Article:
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Since forming as teenagers in 2006, The Menzingers have shown their strength as rough-and-tumble storytellers, turning out songs equally rooted in frenetic energy and lifelike detail. To date, the band has recorded six studio albums, with their most recent, “Hello Exile” released on Oct. 4, 2019 by Epitaph Records. Produced by Will Yip (Mannequin Pussy, Quicksand), “Hello Exile” sees The Menzingers take their lyrical narrative to a whole new level and share their reflections on moments from the past and present: high-school hellraising, troubled relationships, aging and alcohol, and political ennui. With the group achieving that soul-baring intimacy all throughout the album, “Hello Exile” emerges as their most emotionally daring work to date, with Fader calling the album “The Menzingers’ greatest statement on adulthood to date.”

In 2020, they followed that up with “From Exile,” a reimagined stripped down version of “Hello Exile.” It was recorded from the band’s respective homes while in isolation during COVID-19 stay-at-home orders.

The Menzingers, which are made up of singer/guitarists Greg Barnett and Tom May, bassist Eric Keen, and drummer Joe Godino, were on tour in Australia when the world seemed to abruptly stop due to the coronavirus, forcing them to cut their tour short and make their way back to Philadelphia.

“The live music industry vanished before our eyes, and just like that, we were out of work like tens of millions of others,” Barnett noted.

“As the weeks progressed, the upcoming tours got rescheduled, then rescheduled again, then effectively canceled. There were times when it all felt fatal. There’s no guidebook on how to navigate being a working musician during a global pandemic, so we were left to make it up as we went along. We wanted to document and create in the moment, and though we couldn’t be in the same room together due to social distancing lockdowns, we got creative.”

Over the next few months, they would rerecord “Hello Exile” from their separate locations.

“We would track the songs from our own home studios, share the files via Dropbox, and pray it all made sense when pieced back together. Initially, we planned for the album to be similar to our acoustic demo collection ‘On the Possible Past,’ but we quickly found out that this batch of songs benefited from more detailed arrangements,” Barnett explained.

“We rewrote and changed keys and melodies. We blended analog and digital instruments in ways we never had before. We dug through old lyric notebooks and added additional verses. We got our dear friend Kayleigh Goldsworthy to play violin on two songs. No idea was off limits. Hell, I even convinced the band to let me play harmonica on a song (no small feat!). The recording process ran from mid-March till June, and upon completion, we sent it over to our dear friend and close collaborator Will Yip to mix and master.”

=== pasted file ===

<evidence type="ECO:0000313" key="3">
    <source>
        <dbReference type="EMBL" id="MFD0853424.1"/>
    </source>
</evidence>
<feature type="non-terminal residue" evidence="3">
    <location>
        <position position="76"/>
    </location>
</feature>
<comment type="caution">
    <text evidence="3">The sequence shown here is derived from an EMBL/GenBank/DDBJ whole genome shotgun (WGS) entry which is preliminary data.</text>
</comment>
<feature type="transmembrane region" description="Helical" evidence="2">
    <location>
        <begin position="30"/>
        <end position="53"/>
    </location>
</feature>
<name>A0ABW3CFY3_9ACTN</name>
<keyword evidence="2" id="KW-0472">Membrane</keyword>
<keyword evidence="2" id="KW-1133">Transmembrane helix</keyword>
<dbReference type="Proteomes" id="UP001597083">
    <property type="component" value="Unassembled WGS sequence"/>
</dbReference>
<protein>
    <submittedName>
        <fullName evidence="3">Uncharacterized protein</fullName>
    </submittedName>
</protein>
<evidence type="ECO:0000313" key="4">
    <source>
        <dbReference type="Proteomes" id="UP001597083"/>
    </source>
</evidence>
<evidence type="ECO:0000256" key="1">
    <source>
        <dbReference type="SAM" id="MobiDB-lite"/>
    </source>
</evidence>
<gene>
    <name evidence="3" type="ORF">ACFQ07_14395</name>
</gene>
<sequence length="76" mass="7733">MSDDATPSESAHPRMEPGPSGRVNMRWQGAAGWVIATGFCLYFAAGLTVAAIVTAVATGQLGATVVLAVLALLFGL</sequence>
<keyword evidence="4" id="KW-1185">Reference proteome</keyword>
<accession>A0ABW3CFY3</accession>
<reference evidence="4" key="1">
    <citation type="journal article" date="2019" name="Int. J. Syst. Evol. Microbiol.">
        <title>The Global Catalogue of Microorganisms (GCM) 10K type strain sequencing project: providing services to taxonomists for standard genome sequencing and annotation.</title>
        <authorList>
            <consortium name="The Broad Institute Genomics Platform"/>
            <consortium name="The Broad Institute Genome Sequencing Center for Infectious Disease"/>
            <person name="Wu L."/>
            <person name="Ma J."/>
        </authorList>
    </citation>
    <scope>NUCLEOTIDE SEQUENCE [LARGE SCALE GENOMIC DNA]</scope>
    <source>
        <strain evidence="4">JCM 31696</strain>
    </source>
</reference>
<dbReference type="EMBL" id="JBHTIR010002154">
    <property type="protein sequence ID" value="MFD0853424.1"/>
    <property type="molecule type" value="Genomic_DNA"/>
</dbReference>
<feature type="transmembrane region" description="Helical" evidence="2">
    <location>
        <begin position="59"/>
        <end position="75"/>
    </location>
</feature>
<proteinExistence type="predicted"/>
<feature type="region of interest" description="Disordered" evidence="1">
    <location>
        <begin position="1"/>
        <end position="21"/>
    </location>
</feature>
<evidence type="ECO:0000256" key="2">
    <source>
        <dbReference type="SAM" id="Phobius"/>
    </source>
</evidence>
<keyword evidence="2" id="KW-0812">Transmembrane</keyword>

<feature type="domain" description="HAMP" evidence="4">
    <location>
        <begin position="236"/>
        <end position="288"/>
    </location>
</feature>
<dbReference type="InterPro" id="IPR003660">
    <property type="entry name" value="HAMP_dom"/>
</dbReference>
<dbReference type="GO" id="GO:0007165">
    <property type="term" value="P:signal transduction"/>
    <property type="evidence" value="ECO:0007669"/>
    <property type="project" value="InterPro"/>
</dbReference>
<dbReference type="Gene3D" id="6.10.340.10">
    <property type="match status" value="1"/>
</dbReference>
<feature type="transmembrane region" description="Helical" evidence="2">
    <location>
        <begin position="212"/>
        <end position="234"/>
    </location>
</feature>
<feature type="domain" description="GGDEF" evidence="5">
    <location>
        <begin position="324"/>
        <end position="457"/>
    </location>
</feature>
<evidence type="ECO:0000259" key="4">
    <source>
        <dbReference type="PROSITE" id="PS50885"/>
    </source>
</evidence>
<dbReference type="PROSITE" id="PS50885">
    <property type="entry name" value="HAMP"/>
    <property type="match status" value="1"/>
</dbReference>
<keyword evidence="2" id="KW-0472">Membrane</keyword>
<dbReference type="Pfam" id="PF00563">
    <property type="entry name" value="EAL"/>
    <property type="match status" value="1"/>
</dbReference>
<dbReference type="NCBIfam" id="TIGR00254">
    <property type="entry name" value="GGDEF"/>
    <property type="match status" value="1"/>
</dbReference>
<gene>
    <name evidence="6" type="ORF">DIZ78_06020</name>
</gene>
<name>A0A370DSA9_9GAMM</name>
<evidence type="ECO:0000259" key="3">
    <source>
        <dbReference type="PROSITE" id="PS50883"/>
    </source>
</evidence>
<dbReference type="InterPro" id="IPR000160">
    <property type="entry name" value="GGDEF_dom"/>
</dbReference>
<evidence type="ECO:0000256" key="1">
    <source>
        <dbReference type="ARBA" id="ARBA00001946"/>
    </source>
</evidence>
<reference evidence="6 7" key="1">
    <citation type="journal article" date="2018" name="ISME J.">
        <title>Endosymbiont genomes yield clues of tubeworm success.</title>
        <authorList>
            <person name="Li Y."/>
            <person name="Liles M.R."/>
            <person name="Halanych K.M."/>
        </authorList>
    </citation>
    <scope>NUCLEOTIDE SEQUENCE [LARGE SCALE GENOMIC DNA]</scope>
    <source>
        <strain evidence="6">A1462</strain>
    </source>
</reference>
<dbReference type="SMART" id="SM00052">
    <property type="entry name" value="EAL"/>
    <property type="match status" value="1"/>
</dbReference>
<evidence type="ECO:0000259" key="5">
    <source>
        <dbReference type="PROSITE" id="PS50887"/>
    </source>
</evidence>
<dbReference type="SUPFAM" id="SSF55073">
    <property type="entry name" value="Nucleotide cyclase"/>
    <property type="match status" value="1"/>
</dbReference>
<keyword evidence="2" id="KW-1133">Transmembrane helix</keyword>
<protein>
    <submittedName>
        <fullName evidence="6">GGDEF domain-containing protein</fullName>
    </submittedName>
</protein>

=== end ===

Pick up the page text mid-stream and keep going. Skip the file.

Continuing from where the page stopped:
Keeping up with the times, they launched “The Regulars Club” in January of 2021, a Patreon campaign that includes access to private chats with the band, rare songs, acoustic videos, audio and video podcasts, live streams, behind-the-scenes access, exclusive merchandise, and more.

“For many people, this was a year of self-reflection and prioritization. We are no exception. We’re taking a deep dive. This is a way for us to stay connected to you guys, to each other, to our music, and to the journey that got us here. There are countless stories we’ve yet to tell. We’ll be telling them here. We’re writing, filming, recording, drawing, and shaping the whole damn thing ourselves,” the band wrote on Patreon.

The Menzingers’ last show in Northeastern Pennsylvania was an acoustic set at the Gallery of Sound in Wilkes-Barre to celebrate the release of “Hello Exile” in 2019. Soon after, they decided to take a break from their annual Holiday Show at the Scranton Cultural Center and plan something special for 2020, but then the pandemic put the entire music industry on hold. Now that things are slowly returning to normal and venues are opening up again, hopefully those plans will come to fruition in 2021.

See NEPA Scene’s photos and video of The Menzingers’ acoustic in-store appearance here, photos of them playing the 2019 Vans Warped Tour in New Jersey here, and check out our review and photos of the band’s 2018 Bethlehem concert here.

Photo by Scott Kucharski Photography/NEPA Scene